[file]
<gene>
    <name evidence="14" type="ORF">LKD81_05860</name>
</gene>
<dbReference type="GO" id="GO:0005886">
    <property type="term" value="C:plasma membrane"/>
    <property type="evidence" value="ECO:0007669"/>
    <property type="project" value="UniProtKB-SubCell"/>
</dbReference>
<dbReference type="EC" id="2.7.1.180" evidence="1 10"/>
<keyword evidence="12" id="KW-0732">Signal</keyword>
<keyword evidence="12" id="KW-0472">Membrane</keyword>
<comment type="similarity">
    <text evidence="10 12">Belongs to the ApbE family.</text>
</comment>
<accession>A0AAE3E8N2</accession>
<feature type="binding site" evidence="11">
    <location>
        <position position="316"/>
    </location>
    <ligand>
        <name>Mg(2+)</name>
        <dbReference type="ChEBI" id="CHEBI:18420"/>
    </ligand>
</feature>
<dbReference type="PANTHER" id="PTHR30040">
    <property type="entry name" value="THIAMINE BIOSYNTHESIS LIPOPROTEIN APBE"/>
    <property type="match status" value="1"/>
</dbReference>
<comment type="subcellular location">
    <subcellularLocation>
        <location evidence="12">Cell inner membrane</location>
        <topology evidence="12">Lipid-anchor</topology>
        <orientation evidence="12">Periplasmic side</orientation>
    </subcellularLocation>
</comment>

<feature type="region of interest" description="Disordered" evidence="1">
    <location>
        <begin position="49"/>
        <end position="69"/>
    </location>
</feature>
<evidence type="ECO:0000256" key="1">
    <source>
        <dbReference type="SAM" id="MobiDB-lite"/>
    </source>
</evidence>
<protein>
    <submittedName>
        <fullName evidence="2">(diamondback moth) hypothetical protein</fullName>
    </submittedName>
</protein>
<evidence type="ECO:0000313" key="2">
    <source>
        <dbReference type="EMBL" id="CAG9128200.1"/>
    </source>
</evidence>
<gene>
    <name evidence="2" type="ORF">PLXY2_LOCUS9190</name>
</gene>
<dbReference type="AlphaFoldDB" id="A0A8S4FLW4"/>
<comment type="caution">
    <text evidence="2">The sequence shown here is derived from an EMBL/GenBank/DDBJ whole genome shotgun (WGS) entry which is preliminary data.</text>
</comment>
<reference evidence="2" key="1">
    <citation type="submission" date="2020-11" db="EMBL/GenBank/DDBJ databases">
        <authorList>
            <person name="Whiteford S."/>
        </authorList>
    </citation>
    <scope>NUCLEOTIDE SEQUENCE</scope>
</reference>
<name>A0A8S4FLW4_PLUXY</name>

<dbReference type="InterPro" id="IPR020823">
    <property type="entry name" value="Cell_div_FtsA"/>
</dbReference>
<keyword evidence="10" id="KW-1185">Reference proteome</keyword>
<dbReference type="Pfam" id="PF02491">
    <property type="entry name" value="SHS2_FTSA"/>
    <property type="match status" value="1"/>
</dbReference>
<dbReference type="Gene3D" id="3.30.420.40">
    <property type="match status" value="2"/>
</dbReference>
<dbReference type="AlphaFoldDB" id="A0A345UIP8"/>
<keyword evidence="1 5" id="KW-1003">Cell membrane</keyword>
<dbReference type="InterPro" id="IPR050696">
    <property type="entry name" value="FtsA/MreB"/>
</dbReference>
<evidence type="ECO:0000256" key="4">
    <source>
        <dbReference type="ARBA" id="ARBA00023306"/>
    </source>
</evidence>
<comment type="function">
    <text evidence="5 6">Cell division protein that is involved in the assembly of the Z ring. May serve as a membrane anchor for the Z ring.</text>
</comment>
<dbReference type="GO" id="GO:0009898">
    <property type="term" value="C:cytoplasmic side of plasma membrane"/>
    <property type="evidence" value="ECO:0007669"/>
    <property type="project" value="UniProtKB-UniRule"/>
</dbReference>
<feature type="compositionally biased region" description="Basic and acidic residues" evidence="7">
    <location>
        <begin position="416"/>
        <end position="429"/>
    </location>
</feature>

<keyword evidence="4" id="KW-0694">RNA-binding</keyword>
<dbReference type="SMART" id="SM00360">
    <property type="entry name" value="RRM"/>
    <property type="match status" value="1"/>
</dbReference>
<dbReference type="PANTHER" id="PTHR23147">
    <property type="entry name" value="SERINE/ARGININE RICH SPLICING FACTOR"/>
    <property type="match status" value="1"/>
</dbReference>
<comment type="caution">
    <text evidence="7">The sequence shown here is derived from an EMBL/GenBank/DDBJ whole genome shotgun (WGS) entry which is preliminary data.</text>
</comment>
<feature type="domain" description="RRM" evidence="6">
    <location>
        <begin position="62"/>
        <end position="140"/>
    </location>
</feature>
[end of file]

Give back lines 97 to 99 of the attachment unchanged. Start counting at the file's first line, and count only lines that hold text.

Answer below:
<dbReference type="GO" id="GO:0009898">
    <property type="term" value="C:cytoplasmic side of plasma membrane"/>
    <property type="evidence" value="ECO:0007669"/>